Accidentally the crowd pushed the front row of their comrades into the station where they were promptly arrested. It was then that the missiles began to fly. A glass bottle shattered on the floor inside the entrance and a volley of stones, bricks and granite sets followed, hitting two policemen. The police then emerged from the station, many with batons drawn, whilst reinforcements in the shape of mounted police arrived at the rear. The demonstration promptly scattered.

At his trial, Ley was accused of kicking a police inspector. Ley's late employer gave evidence to his good character and industriousness. A number of witnesses also testified, that prior to his arrest he had not been injured. He was sent to prison for one month.

Source: Leicester Pioneer Sept 1921


Sarah Eveline Lines

Born: Belgrave circa 1883 (W.S.P.U.)

Eva Lines was a Board School teacher at Ellis Avenue School and an active Suffragette prior to World War One.

Sources: Sources: Richard Whitmore, Alice Hawkins and the Suffragette Movement in Edwardian Leicester, Papers of Annie Lines


Isobel Logan

Born Sheffield 8th January 1875. died: Henley, Oxfordshire 17th July 1956,  (Women’s Liberal Association, WSPU)

Isobel Logan was a committed Liberal and the founder of the Harborough Women’s Liberal Association and its secretary and president. Her father was the wealthy John William Logan or "Paddy" Logan, the Liberal MP for Market Harborough. (see below) She frequently accompanied her father on speaking engagements, sometimes speaking herself.

In 1894, the 19 year old Isobel, sat on the platform with her father and delivered an address pointing out that married women were not prevented from voting in local elections provided they were not qualified in respect to the same property as their husbands.  She urged women to them to take the full advantage of this right. She played in the Women's cricket team for East Langton.

Isobel had become increasingly dissatisfied by the lack of action by the Women’s Liberal Association on the question of women’s rights. In 1908, she resigned from the presidency of the Association, saying it that ‘the question of women's suffrage is so important and its continued denial so great an injustice to women, that it is impossible for me to belong to an association that does not put the question before others.’

She cut quite a dash when she attended suffrage meetings in a motor car and soon after joining the WSPU, she took employment as a bookbinder. In June 1908, she was among 27 women who were arrested following a deputation to Parliament when windows were smashed in Whitehall and Downing Street. Rather than pay a fine, she opted to go prison. Her father was reported to be very proud of his daughter. Dorothy Pethwick and Dorothy Bowker (both WSPU organisers) were imprisoned with her and later came to Leicester to recuperate after being on hunger strike. Her father wrote:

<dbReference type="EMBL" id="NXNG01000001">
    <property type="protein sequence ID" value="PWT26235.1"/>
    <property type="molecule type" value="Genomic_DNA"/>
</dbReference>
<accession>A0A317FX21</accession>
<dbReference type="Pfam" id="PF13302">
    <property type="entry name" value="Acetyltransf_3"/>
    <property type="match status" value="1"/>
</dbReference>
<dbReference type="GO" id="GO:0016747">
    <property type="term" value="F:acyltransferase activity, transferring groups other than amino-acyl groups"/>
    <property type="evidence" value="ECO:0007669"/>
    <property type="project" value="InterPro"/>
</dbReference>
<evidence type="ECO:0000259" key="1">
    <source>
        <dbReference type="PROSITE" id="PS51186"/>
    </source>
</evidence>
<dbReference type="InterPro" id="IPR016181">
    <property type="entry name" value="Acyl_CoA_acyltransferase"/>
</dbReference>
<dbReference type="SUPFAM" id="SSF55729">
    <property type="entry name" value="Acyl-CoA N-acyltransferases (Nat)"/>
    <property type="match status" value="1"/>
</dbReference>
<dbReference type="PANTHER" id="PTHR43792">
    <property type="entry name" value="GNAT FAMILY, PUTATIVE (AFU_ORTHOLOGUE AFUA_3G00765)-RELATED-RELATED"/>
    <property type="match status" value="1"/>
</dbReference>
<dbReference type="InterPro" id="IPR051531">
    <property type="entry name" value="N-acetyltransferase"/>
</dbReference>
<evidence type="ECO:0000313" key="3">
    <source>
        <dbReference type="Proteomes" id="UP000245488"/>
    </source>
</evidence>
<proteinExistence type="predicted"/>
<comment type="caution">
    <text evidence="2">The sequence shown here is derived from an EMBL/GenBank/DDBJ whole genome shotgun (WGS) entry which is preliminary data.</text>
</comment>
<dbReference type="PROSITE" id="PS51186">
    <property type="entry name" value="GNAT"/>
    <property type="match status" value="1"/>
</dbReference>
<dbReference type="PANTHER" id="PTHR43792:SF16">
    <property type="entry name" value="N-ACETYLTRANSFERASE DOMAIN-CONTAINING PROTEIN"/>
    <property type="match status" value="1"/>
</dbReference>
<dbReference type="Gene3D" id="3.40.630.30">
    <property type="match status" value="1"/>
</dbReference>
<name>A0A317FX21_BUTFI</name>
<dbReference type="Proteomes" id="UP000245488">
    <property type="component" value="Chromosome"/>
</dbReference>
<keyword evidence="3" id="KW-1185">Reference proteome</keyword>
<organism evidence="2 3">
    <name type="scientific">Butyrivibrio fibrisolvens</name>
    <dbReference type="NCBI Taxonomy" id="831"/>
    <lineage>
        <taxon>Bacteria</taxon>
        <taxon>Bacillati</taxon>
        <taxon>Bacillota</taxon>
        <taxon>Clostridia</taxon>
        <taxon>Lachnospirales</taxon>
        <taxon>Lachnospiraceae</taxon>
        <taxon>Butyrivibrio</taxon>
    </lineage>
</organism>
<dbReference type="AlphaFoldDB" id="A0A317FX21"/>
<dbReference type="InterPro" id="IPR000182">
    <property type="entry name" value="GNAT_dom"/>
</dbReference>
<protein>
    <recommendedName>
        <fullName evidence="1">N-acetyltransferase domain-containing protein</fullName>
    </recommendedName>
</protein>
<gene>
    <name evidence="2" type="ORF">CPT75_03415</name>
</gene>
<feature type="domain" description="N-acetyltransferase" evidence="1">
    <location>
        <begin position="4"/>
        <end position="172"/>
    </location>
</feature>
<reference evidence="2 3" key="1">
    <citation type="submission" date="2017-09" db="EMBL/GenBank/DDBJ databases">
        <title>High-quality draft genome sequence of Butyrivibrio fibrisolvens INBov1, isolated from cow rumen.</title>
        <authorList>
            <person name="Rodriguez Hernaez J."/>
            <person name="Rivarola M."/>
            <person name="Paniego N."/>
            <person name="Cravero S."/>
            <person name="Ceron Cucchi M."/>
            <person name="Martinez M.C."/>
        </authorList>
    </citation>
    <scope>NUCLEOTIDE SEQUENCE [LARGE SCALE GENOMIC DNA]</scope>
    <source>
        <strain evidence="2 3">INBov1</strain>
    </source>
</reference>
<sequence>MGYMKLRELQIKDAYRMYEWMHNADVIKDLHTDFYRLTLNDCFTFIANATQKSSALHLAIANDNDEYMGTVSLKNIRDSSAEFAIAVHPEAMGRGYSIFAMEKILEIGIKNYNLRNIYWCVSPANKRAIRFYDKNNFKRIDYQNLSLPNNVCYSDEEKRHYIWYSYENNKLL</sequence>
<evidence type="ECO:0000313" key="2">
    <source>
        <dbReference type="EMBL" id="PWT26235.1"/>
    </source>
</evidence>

My daughter Isabel has just come home, so I learn at first hand the punishment meted out to her and twenty-five other women for the awful crime of endeavouring to make a speech in Parliament-square in support of their belief that in justice and equity women cannot be denied a voice in the selection of those who make the laws that they are compelled to obey. Do the men and women of England really know that these political prisoners have solitary confinement twenty-three hours out of every twenty-four!

 Following her release, she continued to speak on the issue of women's suffrage and sweated labour and at one meeting she spoke for an hour and half. In 1939, she was living in Henley with her private secretary and two domestic servants.

Sources: Census, New York Times, July 2nd 1908, Leicester Chronicle, 10th November 1894, 9th March 1895, 9th May 1908 15th April 1911, Leicester Daily Post 3rd & 14th July 1908, Richard Whitmore, Alice Hawkins and the Suffragette Movement in Edwardian Leicester

A Land Nationalisation conference organised in March 1918.

John William ('Paddy') Logan

Born: 1845 Newport, Monmouthshire, died: East Langton 25th May 1925 (Liberal)

John William Logan or "Paddy" Logan  was the Liberal MP for Market Harborough from 1891-1904 and 1910-1916. He became head of the firm of Logan and Hemingway, engineers and railway contractors, who carried out some very big works, including a long stretch of the Great Central Railway from Sheffield to London. The Great Northern Railway, from Rockingham through Medbourne to Leicester was also constructed by his firm. Logan moved to Leicestershire in 1876 to supervise his railway contract and his family lived at East Langton Grange. He later gave the village a cricket ground and a hall and also maintained a cottage home for the children of men killed on his works.